(2016) “Do we really think it makes sense to lock so many people alone in tiny cells for 23 hours a day for months, sometime for years at a time? That is not going to make us safer. It’s not going to make us stronger. If those individuals are ultimately released, how are they ever going to adapt? It’s not smart.” – President Barack Obama, NAACP National Convention speech, July 14, 2015. The use of Restrictive Housing poses some of the most challenging questions facing corrections professionals: How should correctional agencies manage their most violent and disruptive inmates? How can they best protect their most vulnerable and victimized ones? And what is the safest and most humane way to do so? The Department of Justice (DOJ) and the National Institute of Corrections (NIC) define “restrictive housing” as a form of housing that involves three basic elements: removal from the general inmate population, whether voluntary or involuntary; placement in a locked room or cell, whether alone or with another inmate; and inability to leave the room or cell for the vast majority of the day, typically 22 hours or more. Restrictive housing takes many forms, and an inmate’s experience can vary considerably depending on certain external factors, such as length of stay, conditions of confinement, and degree of social isolation, as well as factors specific to each inmate, such as age and psychological resiliency. This training broadcast will: examine restrictive housing practices in your agency and compare and contrast those with the DOJ Guiding Principles; explore the Guiding Principles and implications for restrictive housing practice and conditions of confinement; use interactive activities and action planning to determine strategies for your agency to safely reduce the use of restrictive housing in your agency; and share promising practices and recommendations for the implementation of the Guiding Principles. This broadcast will answer the following questions: How should prisons and other correctional facilities manage their most violent and dangerous inmates? How can they best protect their most vulnerable and victimized inmates? What is the safest and most humane way to do so? Why did the Department of Justice create a set of Guiding Principles on the effective use of Restrictive Housing? How can we use the DOJ Guiding Principles to self-evaluate our current agency practice?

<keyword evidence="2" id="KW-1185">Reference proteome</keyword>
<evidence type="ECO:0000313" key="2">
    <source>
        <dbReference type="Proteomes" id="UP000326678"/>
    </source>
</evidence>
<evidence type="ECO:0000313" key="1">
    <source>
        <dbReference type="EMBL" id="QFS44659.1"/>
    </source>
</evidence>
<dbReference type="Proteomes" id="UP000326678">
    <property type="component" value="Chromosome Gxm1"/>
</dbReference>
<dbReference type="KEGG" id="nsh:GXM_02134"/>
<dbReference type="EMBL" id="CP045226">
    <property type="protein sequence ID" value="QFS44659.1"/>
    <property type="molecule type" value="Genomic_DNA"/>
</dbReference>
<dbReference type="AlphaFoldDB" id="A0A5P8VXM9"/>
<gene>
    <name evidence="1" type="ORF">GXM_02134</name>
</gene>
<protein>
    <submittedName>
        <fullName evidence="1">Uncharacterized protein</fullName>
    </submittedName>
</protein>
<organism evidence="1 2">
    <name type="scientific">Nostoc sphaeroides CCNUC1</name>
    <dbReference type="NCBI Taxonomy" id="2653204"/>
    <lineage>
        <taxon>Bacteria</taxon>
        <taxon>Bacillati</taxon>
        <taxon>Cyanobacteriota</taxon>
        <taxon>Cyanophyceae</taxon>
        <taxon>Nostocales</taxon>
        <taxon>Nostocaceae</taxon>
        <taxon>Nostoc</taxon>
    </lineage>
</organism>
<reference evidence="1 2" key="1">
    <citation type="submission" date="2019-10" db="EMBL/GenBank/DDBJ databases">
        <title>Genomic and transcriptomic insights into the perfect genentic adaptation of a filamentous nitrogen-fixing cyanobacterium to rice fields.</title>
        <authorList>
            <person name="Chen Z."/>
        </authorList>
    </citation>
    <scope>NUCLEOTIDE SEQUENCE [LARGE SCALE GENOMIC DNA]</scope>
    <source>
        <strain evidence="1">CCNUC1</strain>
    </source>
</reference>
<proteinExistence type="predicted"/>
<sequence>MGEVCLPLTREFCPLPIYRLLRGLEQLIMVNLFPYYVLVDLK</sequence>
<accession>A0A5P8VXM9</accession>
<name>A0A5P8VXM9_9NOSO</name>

New in the Library